South Korea Nuclear Plan Could Pose Risks to LNG Demand

South Korea Nuclear Plan Could Pose Risks to LNG Demand
'We expect the new policy to generate significant implications on demand for LNG'.
Image by SeanPavonePhoto via iStock

South Korea’s plans to expand the share of nuclear in its long-term power generation could pose downside risks to long term LNG demand.

That’s what analysts at BMI, a unit of Fitch Solutions, said in a new report sent to Rigzone recently, highlighting that the country’s 10th Basic Plan for Long-term Electricity Supply and Demand envisages boosting the share of nuclear power generation from 27.4 percent in 2021 to 32.4 percent by 2030 and up to 34.6 percent by 2036.

“In contrast, the plan cuts the share of LNG from 29.2 percent in 2021 to 22.9 percent in 2030 and to 9.3 percent in 2036,” the BMI analysts stated in the report.

“This is a complete reversal of former President Moon Jae-in’s policy to shut all reactors when they reach retirement age of 40 years and expand the role of LNG in power sector. The decision to favor nuclear appears to be driven by the desire to lower LNG import bill and meet its target of reducing emissions by 40 percent by 2030 as part of long-term decarbonization strategy,” the analysts added.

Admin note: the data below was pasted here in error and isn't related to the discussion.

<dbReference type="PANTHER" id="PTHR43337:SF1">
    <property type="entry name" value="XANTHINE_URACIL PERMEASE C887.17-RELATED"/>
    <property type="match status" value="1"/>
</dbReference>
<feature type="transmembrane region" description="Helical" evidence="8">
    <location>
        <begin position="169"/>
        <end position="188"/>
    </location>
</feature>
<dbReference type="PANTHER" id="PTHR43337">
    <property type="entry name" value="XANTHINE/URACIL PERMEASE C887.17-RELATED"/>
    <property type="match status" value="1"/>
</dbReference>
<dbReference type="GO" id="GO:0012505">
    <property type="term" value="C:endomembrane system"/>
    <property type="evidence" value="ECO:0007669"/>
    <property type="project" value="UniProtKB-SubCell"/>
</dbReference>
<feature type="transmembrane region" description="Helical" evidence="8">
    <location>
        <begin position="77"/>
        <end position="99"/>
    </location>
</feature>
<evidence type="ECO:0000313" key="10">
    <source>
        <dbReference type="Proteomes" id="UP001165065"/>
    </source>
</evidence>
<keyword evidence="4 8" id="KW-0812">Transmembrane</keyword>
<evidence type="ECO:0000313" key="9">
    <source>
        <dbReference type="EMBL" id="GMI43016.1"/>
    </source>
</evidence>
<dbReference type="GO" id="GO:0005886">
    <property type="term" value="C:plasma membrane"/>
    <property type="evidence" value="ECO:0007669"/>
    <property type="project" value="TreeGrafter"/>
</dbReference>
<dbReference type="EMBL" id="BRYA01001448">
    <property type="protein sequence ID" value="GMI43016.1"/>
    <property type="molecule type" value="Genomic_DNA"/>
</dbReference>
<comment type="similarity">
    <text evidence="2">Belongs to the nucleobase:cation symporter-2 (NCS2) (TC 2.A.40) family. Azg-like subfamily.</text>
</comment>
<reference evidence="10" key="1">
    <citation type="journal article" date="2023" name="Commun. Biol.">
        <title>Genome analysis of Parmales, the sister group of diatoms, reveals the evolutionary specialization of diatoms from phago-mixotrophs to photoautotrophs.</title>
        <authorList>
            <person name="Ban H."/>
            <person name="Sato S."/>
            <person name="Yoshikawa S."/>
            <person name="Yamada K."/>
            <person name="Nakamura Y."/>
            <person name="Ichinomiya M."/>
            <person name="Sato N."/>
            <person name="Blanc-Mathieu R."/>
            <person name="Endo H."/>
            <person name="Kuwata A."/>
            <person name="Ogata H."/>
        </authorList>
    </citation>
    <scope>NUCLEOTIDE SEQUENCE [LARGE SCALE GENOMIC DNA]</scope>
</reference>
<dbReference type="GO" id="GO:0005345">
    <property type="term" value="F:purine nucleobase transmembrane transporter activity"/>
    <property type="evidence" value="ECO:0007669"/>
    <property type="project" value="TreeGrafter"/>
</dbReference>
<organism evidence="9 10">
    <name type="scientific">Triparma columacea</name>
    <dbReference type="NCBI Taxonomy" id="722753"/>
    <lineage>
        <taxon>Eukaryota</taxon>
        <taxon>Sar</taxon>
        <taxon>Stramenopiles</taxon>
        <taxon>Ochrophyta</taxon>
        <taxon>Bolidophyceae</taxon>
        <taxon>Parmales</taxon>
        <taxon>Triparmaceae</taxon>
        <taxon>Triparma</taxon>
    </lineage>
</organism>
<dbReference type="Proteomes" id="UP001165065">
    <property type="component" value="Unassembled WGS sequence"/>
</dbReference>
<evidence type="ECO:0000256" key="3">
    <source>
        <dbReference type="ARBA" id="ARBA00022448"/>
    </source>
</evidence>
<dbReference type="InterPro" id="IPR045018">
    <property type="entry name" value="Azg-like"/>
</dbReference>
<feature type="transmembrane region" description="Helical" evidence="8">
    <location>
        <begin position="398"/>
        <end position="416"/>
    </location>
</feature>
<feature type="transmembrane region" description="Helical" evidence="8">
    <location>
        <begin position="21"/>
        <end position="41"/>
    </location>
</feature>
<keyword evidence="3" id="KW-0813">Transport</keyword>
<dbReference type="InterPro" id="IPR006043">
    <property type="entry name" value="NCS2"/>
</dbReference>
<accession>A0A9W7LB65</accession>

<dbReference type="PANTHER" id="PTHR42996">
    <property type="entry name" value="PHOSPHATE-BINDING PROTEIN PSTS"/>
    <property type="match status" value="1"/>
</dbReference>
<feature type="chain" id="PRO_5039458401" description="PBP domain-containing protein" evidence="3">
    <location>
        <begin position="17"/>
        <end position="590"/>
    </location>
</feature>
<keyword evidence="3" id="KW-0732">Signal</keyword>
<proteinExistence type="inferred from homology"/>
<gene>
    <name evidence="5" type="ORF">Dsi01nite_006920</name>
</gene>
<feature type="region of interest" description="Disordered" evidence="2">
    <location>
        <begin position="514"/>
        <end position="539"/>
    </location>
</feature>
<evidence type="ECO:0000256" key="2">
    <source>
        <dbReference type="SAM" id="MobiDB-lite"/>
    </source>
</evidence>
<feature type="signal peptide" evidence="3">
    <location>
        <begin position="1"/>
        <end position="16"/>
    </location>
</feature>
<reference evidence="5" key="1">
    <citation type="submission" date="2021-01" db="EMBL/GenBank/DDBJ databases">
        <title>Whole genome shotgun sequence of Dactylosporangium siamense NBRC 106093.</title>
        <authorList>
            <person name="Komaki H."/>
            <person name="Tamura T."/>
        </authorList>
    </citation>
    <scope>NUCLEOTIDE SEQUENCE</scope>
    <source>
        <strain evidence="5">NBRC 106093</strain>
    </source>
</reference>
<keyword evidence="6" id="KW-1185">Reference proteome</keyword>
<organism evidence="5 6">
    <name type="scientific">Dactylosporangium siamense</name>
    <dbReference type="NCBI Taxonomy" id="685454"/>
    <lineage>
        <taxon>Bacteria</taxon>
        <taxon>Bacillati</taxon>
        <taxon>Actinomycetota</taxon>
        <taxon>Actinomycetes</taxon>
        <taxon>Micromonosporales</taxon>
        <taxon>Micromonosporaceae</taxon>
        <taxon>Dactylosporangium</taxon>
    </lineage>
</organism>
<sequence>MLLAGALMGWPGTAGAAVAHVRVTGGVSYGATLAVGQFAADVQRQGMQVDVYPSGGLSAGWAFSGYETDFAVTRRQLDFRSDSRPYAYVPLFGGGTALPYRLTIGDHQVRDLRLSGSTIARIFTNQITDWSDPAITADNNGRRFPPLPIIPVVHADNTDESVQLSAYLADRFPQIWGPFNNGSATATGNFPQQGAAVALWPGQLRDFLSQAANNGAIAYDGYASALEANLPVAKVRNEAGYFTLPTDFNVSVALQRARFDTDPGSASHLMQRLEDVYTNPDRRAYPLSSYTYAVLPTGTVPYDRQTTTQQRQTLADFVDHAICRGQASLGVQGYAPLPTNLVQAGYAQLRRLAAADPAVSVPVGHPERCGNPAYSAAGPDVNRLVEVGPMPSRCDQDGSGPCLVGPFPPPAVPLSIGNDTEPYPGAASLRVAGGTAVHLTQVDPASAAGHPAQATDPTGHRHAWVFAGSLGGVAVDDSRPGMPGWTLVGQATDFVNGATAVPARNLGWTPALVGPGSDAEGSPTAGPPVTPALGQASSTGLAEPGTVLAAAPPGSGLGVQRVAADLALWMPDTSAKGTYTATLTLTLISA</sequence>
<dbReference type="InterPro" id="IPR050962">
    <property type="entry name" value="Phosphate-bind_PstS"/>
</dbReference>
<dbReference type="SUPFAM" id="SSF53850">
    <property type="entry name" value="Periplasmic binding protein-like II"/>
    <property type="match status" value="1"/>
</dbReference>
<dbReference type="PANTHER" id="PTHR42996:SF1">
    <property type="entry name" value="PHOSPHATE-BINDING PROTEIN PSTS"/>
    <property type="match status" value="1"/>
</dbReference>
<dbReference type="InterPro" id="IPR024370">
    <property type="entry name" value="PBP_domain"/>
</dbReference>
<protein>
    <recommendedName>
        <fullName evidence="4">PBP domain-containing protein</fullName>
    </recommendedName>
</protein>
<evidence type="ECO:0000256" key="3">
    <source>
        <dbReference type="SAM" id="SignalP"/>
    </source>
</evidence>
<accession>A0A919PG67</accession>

“We expect the new policy to generate significant implications on demand for LNG in [the] power sector in the longer term, but we do not expect immediate impact on LNG consumption in the near term due to strong market fundamentals supported by rising LNG imports and sharply declining spot LNG prices,” the analysts continued.

Near-Medium Term

In the near and medium terms, the power sector is expected to offer significant potential upside risks to LNG consumption, according to the BMI analysts, who highlighted in the report that “demand growth [is] largely expected to come from the policy-driven conversion from coal to LNG at power plants”.

The BMI representatives pointed out in the report that the former President Moon Jae-in’s government had already shut 10 ageing coal-fired power plants.